Iran Nuclear Deal, Ancient Greek "Computer," Implicit Bias

Top of Mind with Julie Rose - Radio Archive, Episode 807

  • May 8, 2018 11:00 pm
  • 1:43:38 mins

US Quits Iran Nuclear Deal Guest: Lawrence Wilkerson, Retired US Army Colonel, Former Chief of Staff to Secretary of State Colonel Powell, Adjunct Professor of Government and Public Policy, College of William and Mary This afternoon, President Donald Trump did what he’s been promising to do since he took office – pulled the US out of the Iran nuclear agreement, which he called “defective at its core.” In pulling out of the agreement, President Trump says the US will “impose the highest level of economic sanctions” on Iran. The nuclear deal signed in 2015 restricted Iran’s nuclear capabilities in exchange for lifting sanctions that had crippled its economy.  New Leather Coating Guest: Bharat Bhushan, PhD, Ohio Eminent Scholar and the Howard D. Winbigler Professor in the Department of Mechanical and Aerospace Engineering If you’ve ever driven in a car with leather seats in the heat of summer, you’ll know the discomfort of sticky leather seats. Not to mention, they stain really easily. Professor Bharat Bhushan has created a special elixir in his engineering lab at The Ohio State University. It’s a liquid coating he sprays on fake leather to make it super-water-proof, self-cleaning, and less sticky when it’s hot outside. The Ancient Greek “Computer” Guest: Alexander Jones, PhD, Professor of the History of the Exact Sciences in Antiquity and Director of the New York University Institute for the Study of the Ancient World, and Author of “A Portable Cosmos: Revealing the Antikythera Mechanism, Scientific Wonder of the Ancient World” The most sophisticated piece of machinery ever discovered from ancient Greece is a two-thousand-year-old box of bronze gears. It was made centuries before the first geared clocks would be built in Europe. But this ancient Greek device doesn’t keep time in the hourly-sense of the word. It’s more about Time, with a capital T. The Associated Press has called it a “philosopher’s guide to the galaxy” with its spinning gears that show the movement of planets, the moon and the sun. While this device was pulled from a shipwreck more than 100 years ago, it’s only been in the last few years that scientists and historians have begun to crack its secrets, thanks to high-end scanning and imaging technology. What they’ve learned sheds new light on both ancient Greece and the modern world.  Implicit Bias Guest: Calvin Lai, PhD, Assistant Professor of Psychological & Brain Sciences, Washington University in St. Louis On Tuesday, May 29, all the standalone Starbucks stores in the country will close for a few hours in the afternoon “for a mandatory training around unconscious bias.” That announcement came from Starbucks CEO Kevin Johnson a few days after a manager in a Philadelphia Starbucks called police on two black men who were waiting for a friend but hadn’t ordered anything. Video of the men being arrested by police went viral, prompting national outrage and an apology from Starbucks. But what’s this “unconscious bias” training the company’s baristas will now be required to take? And what difference might it make? Buried Treasure and King Bluetooth Guest: Anders Winroth, PhD, Birgit Baldwin Professor of History at Yale University, Author of “The Age of the Vikings” At the start of the year, an amateur archaeologist and his 13-year-old student were metal detecting on an island in the Baltic Sea in northern Germany. They found what they thought was just some aluminum. But it turned out to be silver – a stash, in fact, of Viking treasure with historical significance tied to an ancient king. How Closed Captions Work Guest: Theresa Raymond, Closed Caption Coordinator, BYUtv Have you ever wondered how closed captioning works? Is someone sitting at a keyboard at that very moment typing the words you see on the screen? Theresa Raymond of BYUtv happens to work in the same building, so we brought her over to give us an inside look at how it works. We started with the most intense part of her team’s job – doing captions for live television shows like BYU SportsNation which airs weekdays at noon Eastern on BYUtv.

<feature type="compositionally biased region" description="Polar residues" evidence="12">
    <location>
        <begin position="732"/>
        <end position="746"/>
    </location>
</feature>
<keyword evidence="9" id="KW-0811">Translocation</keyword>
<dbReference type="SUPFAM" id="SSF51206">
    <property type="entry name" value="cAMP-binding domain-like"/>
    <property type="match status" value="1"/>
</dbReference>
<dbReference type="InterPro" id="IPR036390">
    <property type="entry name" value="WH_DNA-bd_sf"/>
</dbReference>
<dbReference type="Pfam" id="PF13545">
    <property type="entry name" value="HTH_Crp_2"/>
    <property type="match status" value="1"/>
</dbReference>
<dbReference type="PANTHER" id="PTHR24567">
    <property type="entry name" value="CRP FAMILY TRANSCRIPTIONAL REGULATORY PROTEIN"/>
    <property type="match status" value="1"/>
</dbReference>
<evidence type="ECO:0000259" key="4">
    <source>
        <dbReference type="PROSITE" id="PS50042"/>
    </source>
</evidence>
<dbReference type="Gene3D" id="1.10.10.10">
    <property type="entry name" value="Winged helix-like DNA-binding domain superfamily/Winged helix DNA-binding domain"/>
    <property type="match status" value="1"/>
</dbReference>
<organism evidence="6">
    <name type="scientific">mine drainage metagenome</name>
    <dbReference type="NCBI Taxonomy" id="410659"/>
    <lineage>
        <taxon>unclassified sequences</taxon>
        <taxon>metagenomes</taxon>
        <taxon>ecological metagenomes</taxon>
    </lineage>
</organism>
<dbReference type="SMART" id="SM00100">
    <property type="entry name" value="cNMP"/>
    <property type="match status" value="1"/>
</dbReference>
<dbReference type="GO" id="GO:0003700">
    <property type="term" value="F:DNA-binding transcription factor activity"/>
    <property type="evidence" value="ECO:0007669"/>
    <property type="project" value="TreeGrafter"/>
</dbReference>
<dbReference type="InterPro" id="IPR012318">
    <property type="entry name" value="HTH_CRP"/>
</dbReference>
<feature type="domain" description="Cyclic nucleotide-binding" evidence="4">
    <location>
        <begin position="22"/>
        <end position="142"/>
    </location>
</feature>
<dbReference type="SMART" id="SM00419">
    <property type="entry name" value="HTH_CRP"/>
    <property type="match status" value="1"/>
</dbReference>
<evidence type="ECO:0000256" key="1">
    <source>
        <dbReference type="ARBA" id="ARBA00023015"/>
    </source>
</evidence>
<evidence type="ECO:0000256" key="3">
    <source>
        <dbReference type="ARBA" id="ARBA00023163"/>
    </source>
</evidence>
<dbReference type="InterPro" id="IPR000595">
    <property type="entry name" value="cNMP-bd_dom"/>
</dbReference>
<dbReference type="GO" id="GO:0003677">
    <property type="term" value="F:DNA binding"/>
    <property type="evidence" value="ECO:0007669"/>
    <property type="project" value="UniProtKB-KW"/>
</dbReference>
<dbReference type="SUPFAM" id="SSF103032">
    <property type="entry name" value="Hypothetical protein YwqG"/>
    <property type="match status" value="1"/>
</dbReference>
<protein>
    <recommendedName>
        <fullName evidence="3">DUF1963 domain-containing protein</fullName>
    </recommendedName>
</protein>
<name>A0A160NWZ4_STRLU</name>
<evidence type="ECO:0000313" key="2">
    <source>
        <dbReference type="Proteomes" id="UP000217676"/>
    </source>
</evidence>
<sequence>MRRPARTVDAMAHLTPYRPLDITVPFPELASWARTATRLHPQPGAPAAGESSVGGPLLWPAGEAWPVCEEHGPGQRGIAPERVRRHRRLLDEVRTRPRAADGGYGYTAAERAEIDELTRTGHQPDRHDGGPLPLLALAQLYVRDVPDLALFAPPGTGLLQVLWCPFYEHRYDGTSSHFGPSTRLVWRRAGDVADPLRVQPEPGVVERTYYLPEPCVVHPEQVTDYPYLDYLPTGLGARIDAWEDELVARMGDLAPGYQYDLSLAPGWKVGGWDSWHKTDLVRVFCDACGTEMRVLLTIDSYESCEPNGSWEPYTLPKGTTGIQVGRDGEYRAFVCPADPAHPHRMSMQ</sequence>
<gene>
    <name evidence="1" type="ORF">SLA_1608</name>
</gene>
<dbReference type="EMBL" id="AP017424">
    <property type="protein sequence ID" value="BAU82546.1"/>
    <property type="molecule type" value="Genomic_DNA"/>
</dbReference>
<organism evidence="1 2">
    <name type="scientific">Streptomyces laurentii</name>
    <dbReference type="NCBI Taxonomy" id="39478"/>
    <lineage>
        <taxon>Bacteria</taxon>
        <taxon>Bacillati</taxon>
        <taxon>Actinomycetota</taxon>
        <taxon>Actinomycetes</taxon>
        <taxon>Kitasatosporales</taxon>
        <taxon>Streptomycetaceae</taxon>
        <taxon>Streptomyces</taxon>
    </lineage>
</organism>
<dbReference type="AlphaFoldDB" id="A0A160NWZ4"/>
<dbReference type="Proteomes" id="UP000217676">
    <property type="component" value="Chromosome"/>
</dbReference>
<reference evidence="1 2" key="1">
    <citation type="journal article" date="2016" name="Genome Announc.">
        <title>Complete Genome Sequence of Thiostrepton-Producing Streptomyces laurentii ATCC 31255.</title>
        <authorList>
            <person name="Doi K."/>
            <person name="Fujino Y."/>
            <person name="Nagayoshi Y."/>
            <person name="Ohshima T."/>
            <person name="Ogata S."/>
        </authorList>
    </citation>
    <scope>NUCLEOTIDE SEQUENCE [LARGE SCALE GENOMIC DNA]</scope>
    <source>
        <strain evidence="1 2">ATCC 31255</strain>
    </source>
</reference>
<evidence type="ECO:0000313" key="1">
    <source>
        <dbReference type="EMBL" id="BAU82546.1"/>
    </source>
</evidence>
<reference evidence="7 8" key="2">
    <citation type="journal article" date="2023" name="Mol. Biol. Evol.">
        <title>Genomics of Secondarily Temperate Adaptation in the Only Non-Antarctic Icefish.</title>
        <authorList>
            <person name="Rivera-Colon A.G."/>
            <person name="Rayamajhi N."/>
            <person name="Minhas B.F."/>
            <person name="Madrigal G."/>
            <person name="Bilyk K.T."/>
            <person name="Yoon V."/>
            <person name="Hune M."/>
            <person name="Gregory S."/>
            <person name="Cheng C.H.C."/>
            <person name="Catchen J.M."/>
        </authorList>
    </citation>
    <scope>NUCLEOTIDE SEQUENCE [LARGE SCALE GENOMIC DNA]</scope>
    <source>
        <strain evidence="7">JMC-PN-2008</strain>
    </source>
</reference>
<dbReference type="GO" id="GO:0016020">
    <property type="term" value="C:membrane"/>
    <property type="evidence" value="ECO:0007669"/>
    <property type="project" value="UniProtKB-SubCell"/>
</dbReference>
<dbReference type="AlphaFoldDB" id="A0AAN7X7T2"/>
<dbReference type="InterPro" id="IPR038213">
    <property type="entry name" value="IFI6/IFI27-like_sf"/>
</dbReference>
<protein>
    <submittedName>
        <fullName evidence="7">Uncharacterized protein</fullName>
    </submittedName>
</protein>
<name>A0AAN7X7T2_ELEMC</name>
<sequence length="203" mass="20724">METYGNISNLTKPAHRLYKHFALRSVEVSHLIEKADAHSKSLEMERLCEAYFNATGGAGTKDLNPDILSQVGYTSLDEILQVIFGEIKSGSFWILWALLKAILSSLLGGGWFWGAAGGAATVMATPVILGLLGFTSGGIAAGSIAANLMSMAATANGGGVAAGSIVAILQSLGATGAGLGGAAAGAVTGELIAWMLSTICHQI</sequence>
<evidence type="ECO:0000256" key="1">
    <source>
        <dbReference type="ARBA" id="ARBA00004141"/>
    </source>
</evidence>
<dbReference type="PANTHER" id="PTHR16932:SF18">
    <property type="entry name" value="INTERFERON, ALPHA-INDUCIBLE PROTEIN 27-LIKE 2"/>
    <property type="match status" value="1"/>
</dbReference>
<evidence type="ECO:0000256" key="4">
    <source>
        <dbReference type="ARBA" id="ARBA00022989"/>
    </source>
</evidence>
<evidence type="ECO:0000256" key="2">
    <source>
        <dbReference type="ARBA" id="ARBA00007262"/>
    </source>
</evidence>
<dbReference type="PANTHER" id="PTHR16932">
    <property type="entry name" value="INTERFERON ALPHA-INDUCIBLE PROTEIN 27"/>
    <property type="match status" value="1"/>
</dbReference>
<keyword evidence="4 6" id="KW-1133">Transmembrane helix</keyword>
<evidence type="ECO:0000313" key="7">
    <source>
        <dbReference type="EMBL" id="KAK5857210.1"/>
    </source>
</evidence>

Episode Segments

Implicit Bias

17 MINS

Guest: Calvin Lai, PhD, Assistant Professor of Psychological & Brain Sciences, Washington University in St. Louis On Tuesday, May 29, all the standalone Starbucks stores in the country will close for a few hours in the afternoon “for a mandatory training around unconscious bias.” That announcement came from Starbucks CEO Kevin Johnson a few days after a manager in a Philadelphia Starbucks called police on two black men who were waiting for a friend but hadn’t ordered anything. Video of the men being arrested by police went viral, prompting national outrage and an apology from Starbucks. But what’s this “unconscious bias” training the company’s baristas will now be required to take? And what difference might it make?

Guest: Calvin Lai, PhD, Assistant Professor of Psychological & Brain Sciences, Washington University in St. Louis On Tuesday, May 29, all the standalone Starbucks stores in the country will close for a few hours in the afternoon “for a mandatory training around unconscious bias.” That announcement came from Starbucks CEO Kevin Johnson a few days after a manager in a Philadelphia Starbucks called police on two black men who were waiting for a friend but hadn’t ordered anything. Video of the men being arrested by police went viral, prompting national outrage and an apology from Starbucks. But what’s this “unconscious bias” training the company’s baristas will now be required to take? And what difference might it make?